Moreover, even if the issue had been identified in the due process complaint notice, or the parties had agreed to expand the scope of the impartial hearing, jurisdiction over class action suits and consent orders (and by extension, stipulations containing injunctive relief) issued by the lower federal courts rests with the district courts and circuit courts of appeals (see 28 U.S.C. § 1292[a][1]; Fed. R. Civ. P. 65; see, e.g., Weight Watchers Intern., Inc. v. Luigino's, Inc., 423 F.3d 137, 141-42 [2d Cir. 2005]; Wilder v. Bernstein, 49 F.3d 69 [2d Cir. 1995]; Pediatric Specialty Care, Inc. v. Arkansas Dept. of Human Services, 364 F.3d 925 [8th Cir. 2004]; M.S. v. New York City Dep't of Educ., 734 F. Supp. 2d 271, 279 [E.D.N.Y. 2010]; E.Z. v. New York City Dep't of Educ., 2011 WL 207974 *5 [S.D.N.Y. Jan. 24, 2011]).  No provision of the IDEA or the Education Law confers jurisdiction upon a state educational agency or a local educational agency to sit in review of or resolve disputes over injunctions or consent orders issued by a judicial tribunal.  Consequently, neither the impartial hearing officer, nor I for that matter, have jurisdiction to resolve a dispute regarding whether the student is a member of the class in Jose P., the extent to which the district may be bound or may have violated the consent order issued by a district court, or the appropriate remedy for the alleged violation of the order (R.K., 2011 WL 1131492, at *17 n.29 ; W.T., 716 F. Supp. 2d at 289–90 n.15; see M.S., 734 F. Supp. 2d at 279  [addressing the applicability and parents rights to enforce the Jose P. consent order]; Levine v. Greece Cent. School Dist., 2009 WL 261470, *9 [W.D.N.Y. 2009] [noting that the Second Circuit has consistently distinguished systemic violations such as those in Handberry v. Thompson (436 F.3d 52 [2d Cir. 2006]) and Jose P. to be addressed by the federal courts, from technical questions of how to define and treat individual students' learning disabilities, which are best addressed by administrators]; Application of a Student with a Disability, Appeal No. 10-115; see also R.E., 2011 WL 924895, at *12; E.Z.-L. v. New York City Dept. of Educ., 2011 WL 207974, at *5 [S.D.N.Y. Jan. 24, 2011]; Dean v. School Dist. of City of Niagara Falls, 615 F. Supp. 2d 63, 70 [W.D.N.Y. 2009]).[10]

            In sum, I find that the impartial hearing officer reached an issue sua sponte over which he lacked jurisdiction and, therefore, I will annul that portion of his decision that determined the parents were eligible for a Nickerson letter based on his finding that the district failed to offer the parents a placement meeting (Application of a Child with a Disability, Appeal No. 07-130).

Conclusion

            Having determined that the district offered the student a FAPE for the 2010-11 school year, it is not necessary to address the appropriateness of the student's unilateral placement at Churchill, and I need not consider whether equitable considerations support the parents' reimbursement request; thus, the necessary inquiry is at an end (see M.C. v. Voluntown, 226 F.3d 60, 66 [2d Cir. 2000]; Walczak, 142 F.3d at 134; Application of the Dep't of Educ., Appeal No. 11-080; Application of the Bd. of Educ., Appeal No. 11-007; Application of the Dep't of Educ., Appeal No. 10-094; Application of a Student with Disability, Appeal No. 08-158; Application of a Child with a Disability, Appeal No. 05-038).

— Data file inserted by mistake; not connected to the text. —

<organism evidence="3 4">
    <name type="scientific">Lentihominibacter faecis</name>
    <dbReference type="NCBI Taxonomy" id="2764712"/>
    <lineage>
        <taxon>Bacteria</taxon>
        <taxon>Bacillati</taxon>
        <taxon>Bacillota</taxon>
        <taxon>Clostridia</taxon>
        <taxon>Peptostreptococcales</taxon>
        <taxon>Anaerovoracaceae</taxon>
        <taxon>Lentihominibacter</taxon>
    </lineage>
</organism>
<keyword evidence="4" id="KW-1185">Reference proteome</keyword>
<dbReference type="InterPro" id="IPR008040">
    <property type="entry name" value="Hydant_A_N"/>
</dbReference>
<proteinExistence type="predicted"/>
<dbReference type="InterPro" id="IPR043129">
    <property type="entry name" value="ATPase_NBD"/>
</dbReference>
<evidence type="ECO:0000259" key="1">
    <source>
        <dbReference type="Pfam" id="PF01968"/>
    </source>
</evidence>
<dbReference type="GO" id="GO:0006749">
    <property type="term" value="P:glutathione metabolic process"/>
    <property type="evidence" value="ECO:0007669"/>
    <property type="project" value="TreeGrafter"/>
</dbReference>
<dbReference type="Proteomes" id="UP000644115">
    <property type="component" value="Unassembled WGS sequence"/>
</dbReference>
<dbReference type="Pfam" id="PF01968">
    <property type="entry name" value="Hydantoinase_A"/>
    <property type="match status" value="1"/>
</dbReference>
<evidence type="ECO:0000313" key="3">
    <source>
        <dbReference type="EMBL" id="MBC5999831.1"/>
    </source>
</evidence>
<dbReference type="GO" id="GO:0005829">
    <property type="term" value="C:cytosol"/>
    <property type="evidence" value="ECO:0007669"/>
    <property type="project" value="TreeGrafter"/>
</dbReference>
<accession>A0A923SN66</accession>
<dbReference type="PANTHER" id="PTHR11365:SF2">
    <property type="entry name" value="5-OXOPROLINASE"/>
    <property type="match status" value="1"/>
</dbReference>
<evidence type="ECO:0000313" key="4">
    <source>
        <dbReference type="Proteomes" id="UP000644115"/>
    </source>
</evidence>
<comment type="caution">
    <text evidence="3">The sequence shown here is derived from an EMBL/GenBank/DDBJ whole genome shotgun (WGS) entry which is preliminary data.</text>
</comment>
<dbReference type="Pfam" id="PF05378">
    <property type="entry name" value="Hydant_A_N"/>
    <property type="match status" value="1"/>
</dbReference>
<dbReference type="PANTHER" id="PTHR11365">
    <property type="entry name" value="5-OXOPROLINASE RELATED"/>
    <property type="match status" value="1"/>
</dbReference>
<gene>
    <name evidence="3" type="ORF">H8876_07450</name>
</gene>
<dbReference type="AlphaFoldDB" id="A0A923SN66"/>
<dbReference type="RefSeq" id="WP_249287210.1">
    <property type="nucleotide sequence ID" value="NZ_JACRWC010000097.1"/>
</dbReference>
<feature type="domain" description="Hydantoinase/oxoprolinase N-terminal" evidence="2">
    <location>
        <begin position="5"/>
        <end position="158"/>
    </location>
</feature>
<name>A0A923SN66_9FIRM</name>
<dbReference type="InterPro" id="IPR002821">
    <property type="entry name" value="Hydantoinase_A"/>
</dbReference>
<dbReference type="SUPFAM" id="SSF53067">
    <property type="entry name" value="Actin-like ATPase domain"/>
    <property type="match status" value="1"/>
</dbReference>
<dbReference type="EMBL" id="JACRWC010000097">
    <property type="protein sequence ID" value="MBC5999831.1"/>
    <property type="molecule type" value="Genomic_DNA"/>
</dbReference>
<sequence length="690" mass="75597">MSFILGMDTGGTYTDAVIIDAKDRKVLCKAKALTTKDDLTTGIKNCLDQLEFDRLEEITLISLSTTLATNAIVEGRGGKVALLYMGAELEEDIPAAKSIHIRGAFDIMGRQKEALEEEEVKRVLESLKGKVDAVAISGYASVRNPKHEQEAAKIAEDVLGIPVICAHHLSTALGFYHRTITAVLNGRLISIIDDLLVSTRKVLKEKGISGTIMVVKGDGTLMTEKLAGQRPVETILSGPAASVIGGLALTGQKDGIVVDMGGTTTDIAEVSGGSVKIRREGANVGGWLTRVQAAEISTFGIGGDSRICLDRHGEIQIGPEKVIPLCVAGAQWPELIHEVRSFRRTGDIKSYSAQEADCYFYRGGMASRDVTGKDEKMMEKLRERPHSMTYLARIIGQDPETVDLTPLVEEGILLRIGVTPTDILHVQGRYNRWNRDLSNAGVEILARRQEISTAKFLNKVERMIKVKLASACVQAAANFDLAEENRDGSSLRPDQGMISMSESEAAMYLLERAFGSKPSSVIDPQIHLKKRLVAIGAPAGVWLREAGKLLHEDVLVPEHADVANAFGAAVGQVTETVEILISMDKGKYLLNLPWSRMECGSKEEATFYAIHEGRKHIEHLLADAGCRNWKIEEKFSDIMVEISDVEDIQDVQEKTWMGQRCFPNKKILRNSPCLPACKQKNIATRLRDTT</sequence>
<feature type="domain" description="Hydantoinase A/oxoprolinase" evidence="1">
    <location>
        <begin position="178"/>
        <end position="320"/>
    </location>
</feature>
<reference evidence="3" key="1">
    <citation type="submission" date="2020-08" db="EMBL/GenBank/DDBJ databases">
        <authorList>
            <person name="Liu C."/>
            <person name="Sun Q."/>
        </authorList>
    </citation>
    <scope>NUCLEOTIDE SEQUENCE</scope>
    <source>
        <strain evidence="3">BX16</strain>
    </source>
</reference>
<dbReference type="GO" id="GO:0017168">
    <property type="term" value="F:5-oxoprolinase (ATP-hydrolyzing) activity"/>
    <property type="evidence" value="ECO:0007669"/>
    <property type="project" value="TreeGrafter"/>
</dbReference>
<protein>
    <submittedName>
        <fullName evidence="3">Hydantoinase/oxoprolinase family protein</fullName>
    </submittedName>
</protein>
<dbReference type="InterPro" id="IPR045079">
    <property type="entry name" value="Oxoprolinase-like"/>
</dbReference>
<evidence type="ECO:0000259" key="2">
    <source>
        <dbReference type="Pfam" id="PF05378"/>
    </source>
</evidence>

I have considered the parties' remaining contentions and find that I need not address them in light of my determinations.

            THE APPEAL IS SUSTAINED.

 

 

            IT IS ORDERED that the portions of the impartial hearing officer's decision dated July 27, 2011 which determined that the parents were eligible for a Nickerson letter, determined that the district failed to offer the student a FAPE for the 2010-11 school year, and ordered the district to pay for the student's tuition costs at Churchill are annulled.

[1] The hearing record reflects that this evaluation took place over six separate days in September, October, and November 2009 (Dist. Ex. 8 at p. 1).

[2] The hearing record reflects that the district social worker also conducted the February 4, 2010 classroom observation of the student (compare Dist. Ex. 15 at p. 2, with Dist. Ex. 19 at p. 1).

[3] The March 2010 CSE's consideration of this alternative program is not reflected in the March 2010 IEP (see Tr. pp. 52-53; Dist. Ex. 15 at p. 9).

[4] The hearing record reflects that the student was also receiving private speech-language therapy once per week for 30 minutes per session "since he was probably about four or three;" and in May 2011, he began attending a private "socialization group" outside of school once per week for an unspecified time per session (Tr. pp. 234-35, 244-46).

[5] The hearing record indicates that the parents declined, in writing, the participation of an additional parent member at the March 2010 CSE meeting (Dist. Ex. 21; see Tr. pp. 18-19, 41; Dist. Ex. 15 at p. 2).

[6] A "Nickerson letter" is a letter from the district authorizing a parent to place a student in a New York State approved nonpublic school at no cost to the parent (see Jose P. v. Ambach, No. 79 Civ. 270 [E.D.N.Y. Jan. 5, 1982], 553 IDELR 298).  The remedy of a "Nickerson letter" is intended to address the situation in which a student has not been evaluated or placed in a timely manner (see Application of a Student with a Disability, Appeal No. 11-046; Application of the Dep't of Educ., Appeal No. 09-114; Application of a Student with a Disability, Appeal No. 08-020; Application of the Bd. of Educ., Appeal No. 03-110; Application of a Child with a Disability, Appeal No. 02-075; Application of a Child with a Disability, Appeal No. 00-092).